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Postulated mechanisms of petroleum accumulation have been divided into four categories, according to motion of the phases. These are as follows: I--both petroleum and water phases flowing; II--petroleum phase flowing, water phase stationary; III--water phase flowing, petroleum phase stationary; and IV--both phases stationary. Mechanisms III and IV require that petroleum migrate on a molecular scale through aqueous solutions.
A qualitative discussion of the pertinent factors involved in Mechanisms I and II is presented along with semiquantitative estimates of rates of accumulation for Mechanisms III and IV.
For Mechanism III, calculations are made of the water flow necessary to dissolve butane or natural gas from a source bed and to deposit this material in a given saturation at a higher elevation where the temperature and pressure and, consequently, the solubility are lower. In the case of Mechanism IV an estimate is made of the rate of diffusion of butane through the water phase to the location of accumulation. This migration results from the gradient in butane concentration caused by subsurface temperature and pressure gradients.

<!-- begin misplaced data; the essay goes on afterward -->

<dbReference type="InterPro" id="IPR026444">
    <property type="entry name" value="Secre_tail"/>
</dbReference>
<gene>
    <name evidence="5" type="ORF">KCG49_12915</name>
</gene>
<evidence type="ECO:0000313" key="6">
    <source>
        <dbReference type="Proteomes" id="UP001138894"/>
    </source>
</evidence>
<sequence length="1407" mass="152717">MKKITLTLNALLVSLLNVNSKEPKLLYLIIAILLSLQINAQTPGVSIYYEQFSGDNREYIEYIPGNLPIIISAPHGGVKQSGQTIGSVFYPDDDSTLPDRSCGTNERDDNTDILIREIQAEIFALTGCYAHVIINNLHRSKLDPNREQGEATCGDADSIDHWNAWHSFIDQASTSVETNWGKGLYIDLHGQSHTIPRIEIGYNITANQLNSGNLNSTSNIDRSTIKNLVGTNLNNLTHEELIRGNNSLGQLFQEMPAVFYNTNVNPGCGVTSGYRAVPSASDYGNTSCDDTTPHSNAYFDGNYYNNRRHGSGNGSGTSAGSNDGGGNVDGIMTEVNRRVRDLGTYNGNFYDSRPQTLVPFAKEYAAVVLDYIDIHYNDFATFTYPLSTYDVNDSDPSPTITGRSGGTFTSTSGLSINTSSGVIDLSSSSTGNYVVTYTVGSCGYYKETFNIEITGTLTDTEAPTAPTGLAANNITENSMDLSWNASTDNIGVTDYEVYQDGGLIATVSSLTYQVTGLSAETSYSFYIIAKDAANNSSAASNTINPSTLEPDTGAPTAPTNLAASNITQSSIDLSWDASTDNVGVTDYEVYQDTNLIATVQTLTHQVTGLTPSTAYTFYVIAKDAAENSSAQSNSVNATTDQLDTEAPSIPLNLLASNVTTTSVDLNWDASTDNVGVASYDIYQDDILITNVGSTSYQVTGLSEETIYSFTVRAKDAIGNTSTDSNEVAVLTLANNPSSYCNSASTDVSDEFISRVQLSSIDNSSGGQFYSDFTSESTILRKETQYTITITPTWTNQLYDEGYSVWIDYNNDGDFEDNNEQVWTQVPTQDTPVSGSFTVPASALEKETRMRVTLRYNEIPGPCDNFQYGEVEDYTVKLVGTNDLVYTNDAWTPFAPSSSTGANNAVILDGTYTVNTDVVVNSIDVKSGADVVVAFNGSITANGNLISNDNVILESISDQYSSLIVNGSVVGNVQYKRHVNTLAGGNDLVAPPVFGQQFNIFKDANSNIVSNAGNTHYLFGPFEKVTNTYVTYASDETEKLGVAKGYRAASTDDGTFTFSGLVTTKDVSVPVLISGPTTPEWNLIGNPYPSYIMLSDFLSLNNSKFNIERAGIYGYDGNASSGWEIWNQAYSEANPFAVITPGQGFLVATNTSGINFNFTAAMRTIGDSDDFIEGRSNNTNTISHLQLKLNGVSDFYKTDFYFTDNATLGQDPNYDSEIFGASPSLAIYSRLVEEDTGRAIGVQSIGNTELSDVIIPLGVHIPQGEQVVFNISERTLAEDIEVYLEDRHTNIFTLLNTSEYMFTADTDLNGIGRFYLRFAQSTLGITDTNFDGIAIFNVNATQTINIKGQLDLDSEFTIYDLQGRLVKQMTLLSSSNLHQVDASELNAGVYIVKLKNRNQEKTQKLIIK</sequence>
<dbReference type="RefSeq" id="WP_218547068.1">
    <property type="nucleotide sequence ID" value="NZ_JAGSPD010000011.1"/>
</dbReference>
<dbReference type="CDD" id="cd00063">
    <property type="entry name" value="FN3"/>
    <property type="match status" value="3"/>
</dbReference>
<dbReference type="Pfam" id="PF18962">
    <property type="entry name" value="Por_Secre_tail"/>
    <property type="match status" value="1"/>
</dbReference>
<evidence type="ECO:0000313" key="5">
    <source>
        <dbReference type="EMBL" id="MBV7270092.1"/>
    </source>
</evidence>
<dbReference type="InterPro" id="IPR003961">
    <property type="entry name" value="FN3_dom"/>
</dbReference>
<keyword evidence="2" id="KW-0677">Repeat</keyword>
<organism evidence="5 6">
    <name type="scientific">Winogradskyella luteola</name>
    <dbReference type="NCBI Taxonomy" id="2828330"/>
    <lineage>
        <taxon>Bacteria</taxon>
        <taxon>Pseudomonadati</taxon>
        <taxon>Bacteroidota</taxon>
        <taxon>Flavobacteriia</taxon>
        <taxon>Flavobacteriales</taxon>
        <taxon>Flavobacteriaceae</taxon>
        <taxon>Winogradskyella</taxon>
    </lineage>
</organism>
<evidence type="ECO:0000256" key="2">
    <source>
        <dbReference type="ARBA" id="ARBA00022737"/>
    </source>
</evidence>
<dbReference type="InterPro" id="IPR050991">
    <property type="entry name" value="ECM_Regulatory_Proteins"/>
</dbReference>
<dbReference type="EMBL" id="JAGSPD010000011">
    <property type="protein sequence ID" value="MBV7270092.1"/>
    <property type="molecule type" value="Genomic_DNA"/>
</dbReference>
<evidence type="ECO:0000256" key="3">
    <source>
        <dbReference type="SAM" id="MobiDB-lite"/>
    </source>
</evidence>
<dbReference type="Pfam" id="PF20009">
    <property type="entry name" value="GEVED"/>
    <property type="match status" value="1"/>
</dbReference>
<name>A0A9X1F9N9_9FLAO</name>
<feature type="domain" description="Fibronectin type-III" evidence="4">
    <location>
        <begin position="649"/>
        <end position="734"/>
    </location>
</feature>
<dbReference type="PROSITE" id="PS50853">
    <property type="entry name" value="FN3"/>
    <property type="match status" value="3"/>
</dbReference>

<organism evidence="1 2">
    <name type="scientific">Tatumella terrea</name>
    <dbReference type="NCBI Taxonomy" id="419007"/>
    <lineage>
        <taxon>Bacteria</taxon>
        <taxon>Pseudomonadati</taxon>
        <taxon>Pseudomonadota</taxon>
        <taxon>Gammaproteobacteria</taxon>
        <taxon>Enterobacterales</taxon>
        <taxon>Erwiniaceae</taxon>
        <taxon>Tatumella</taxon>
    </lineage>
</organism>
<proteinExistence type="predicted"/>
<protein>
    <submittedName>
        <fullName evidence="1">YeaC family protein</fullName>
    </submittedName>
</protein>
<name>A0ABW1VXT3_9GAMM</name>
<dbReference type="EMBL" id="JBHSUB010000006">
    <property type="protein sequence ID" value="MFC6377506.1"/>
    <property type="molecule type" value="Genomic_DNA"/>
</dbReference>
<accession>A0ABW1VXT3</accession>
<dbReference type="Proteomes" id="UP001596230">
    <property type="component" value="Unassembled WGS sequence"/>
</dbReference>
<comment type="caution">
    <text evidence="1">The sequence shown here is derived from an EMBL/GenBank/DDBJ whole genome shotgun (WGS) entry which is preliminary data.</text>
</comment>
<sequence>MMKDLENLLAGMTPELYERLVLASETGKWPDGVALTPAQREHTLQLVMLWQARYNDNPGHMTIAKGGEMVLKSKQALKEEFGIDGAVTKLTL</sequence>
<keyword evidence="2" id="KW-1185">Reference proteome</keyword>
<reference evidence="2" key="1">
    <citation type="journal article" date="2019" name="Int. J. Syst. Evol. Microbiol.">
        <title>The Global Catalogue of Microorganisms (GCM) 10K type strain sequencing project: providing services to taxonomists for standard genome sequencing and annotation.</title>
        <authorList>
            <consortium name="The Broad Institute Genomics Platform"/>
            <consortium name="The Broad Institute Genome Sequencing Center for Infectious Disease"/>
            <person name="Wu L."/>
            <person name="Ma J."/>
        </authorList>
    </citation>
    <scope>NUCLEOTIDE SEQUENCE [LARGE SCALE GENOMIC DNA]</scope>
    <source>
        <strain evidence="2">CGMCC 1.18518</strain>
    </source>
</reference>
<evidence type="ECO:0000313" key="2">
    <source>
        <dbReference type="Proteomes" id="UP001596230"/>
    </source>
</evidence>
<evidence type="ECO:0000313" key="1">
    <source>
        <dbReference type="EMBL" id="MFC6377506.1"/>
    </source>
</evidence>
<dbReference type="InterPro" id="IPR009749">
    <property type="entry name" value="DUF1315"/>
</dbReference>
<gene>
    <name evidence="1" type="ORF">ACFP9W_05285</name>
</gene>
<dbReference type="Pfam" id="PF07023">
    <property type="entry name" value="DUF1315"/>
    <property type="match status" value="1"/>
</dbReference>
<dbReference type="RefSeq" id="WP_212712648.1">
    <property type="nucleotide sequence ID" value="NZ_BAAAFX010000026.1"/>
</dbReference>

According to these estimates accumulation of petroleum by Mechanisms III and IV would be rather slow, and migration would be only in an upward direction. In addition, it is evident that considerable fractionation of petroleum would take place during migration. It appears that one must rule out substantial migration of petroleum on a molecular scale alone. The alternative is that migration of petroleum is accomplished by a mechanism involving bulk motion through stationary or moving water or perhaps through a combination of such phase flow and molecular migration.
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